Those are all mnemonics too, and everyone uses them. A memory palace is just a better one that you make up for yourself. We can all be better at remembering.

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I believe that we cannot ignore the article of this stu…id. He not only doesn"t know anything about mnemonics, but also about the neuroscience. He simply has no right to write about memory without understanding this topic.

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Wow, I thought you were exaggerating, but no, that really is a horrible article.

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Maybe not the best article out there, but definitely not the worst either… think about it for a minute…

I don’t deny […] is possible. I don’t doubt that some people […] can do this. However, I am much more skeptical that such a skill can be taught, and if so, that is not just a function of IQ (or some other innate, biological trait).

I put the […] so you guys don’t get too hung up on the examples he put there. The initial question here is whether learning memory skills is like learning how to walk or if it’s more along the lines of learning tightrope walking.

You guys already mentioned…

You guys also gotta consider survivorship bias when you say that

…what about the people who used the techniques, didn’t get anywhere with them, and don’t use them anymore? I think the initial question that is raised is fair… maybe the arguments throughout the article don’t do the best job at convincing you that for the “general population” this may or may not be true…

Consider the forum you are posting on right now… who will disagree with you? And there are quite a few posts on here from people talking about how they tried to convince their friends an family to try memory techniques as well and that they weren’t “interested.”

Learning arithmetic isn’t hard either and lots of people are bad at basic math. You should be able to teach it to everyone though… what’s the reason that doesn’t seem to work either? Not being morbidly obese shouldn’t the that hard either… etc. etc.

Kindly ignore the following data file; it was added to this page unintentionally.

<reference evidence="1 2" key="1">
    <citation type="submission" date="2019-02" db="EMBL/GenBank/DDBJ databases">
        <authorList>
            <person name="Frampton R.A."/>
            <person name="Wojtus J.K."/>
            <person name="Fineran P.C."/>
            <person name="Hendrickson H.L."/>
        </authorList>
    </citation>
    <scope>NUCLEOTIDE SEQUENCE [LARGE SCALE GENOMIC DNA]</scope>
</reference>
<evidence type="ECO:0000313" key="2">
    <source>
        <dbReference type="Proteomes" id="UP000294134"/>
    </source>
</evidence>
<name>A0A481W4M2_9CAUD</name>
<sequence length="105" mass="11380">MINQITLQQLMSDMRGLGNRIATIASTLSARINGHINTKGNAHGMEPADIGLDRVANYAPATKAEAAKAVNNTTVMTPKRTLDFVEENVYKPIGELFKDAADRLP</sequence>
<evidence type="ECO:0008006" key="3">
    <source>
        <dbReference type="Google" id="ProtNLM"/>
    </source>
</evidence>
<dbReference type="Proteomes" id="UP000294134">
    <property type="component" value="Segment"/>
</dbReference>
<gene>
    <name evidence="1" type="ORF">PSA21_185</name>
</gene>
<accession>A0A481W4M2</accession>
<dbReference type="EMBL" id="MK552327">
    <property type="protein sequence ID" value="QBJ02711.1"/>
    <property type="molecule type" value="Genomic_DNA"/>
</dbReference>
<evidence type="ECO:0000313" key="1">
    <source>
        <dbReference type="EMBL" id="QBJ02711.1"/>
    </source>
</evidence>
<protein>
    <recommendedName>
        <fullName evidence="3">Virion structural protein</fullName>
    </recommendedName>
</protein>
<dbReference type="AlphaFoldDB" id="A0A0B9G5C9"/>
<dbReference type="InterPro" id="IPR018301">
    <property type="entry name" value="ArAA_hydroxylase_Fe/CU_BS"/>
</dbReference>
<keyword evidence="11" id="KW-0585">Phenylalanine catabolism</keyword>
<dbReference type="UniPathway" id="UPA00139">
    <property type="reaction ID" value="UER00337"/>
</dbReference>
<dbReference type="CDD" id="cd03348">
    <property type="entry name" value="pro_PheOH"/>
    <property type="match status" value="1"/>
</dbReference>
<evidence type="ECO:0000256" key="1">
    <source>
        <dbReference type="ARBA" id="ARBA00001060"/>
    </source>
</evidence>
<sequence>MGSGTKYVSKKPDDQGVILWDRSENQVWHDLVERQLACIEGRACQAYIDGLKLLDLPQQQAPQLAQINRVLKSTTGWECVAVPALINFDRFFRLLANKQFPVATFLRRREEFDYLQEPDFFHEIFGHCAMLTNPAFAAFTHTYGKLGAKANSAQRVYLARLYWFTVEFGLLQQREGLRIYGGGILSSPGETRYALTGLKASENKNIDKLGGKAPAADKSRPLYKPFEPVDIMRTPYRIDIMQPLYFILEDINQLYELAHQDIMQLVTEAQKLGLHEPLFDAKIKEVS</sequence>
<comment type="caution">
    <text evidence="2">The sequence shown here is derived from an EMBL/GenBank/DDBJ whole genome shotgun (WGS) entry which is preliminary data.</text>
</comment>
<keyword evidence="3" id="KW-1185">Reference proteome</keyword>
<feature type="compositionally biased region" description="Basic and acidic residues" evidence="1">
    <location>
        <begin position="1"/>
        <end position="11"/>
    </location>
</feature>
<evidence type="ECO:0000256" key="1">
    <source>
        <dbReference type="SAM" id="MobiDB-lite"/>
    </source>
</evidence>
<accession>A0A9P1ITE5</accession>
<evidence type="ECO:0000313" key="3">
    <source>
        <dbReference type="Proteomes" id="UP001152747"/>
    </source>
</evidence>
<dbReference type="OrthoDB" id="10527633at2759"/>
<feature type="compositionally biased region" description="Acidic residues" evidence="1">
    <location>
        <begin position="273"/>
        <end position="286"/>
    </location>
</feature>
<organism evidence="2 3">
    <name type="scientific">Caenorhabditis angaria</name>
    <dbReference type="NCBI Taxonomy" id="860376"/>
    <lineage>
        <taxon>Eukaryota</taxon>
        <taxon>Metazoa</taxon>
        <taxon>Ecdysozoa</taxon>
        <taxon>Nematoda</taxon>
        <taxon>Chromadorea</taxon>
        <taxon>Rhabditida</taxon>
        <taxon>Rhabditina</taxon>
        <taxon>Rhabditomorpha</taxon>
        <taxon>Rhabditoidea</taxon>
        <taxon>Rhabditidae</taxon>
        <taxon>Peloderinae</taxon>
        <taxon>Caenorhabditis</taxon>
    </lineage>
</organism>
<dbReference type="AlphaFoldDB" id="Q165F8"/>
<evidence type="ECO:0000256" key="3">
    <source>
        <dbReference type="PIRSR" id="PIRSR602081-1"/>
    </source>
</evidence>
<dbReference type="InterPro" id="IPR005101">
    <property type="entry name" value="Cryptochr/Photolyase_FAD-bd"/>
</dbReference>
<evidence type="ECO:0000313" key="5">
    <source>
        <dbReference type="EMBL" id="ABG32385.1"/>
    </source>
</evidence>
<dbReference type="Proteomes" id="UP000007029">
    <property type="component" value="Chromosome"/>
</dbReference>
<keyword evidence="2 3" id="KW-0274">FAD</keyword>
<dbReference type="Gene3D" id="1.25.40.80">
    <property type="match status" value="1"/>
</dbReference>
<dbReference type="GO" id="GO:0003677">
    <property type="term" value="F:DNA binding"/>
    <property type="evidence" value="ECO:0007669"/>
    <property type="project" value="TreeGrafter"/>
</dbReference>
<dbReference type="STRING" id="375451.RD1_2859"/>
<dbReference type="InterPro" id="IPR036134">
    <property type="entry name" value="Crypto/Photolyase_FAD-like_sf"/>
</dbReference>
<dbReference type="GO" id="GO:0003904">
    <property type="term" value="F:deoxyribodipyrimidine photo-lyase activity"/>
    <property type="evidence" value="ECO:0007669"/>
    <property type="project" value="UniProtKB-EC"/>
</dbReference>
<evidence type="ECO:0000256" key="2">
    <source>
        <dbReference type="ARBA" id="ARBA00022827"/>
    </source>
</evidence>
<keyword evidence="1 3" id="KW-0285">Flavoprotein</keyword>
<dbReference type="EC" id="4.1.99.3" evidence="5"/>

…check illiteracy rates to see how that argument cannot be universally applied.

I mean WOW…

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This article makes no sense and forgets one basic thing, you can learn to be better at IQ tests. A memory expert would have an in built advantage in taking an IQ test because of that.
The really interesting thing about IQ tests that he also seems to forget is that they have a race component and the races that score higher on the tests all practice memorising with the Ashkenazi Jews being the highest. I know this is a big deal in the US because African Americans score lowest however I wonder how Africans score? In Australia they did Kim’s Game testing and Aboriginal Australians were so much better than everyone else. My point being I wonder if it not a race thing, I wonder if it a cultural thing so if you practice memory you get better at using memory which is what all of the anecdotal evidence points to regardless of IQ.
More importantly I wonder if getting better at using memory increases your IQ? I wonder for example what Dominic O’Brien’s IQ was before he started memory training and I wonder what his score would be now?
I am amazed no one has done this as a study at university taking a freshman class and testing every student at the start and the end. This would be especially interesting because Todd Sampson in his Hack My Brain series had a creativity component to using your brain better.

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I could be wrong, but I find it implausible that an adult needs to be ‘smart’ to use memory techniques because my children have used memory palaces and peg lists as young as 3 years old. A three year old is not smarter than even a moderately below average IQ adult.

I think a bigger predictor is one’s feelings towards imagination or ‘weirdness,’ and having a strong desire to have a better memory that makes you want to put in the upfront and maintenance work. A lot of people simply feel uncomfortable imagining absurd things and think that their memories are sufficient for them and so the work doesn’t justify the reward.

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Memory techniques are definitely akin more to walking than tightrope walking. Any normal person can learn even the most basic form of association, even people who can’t see images in their heads.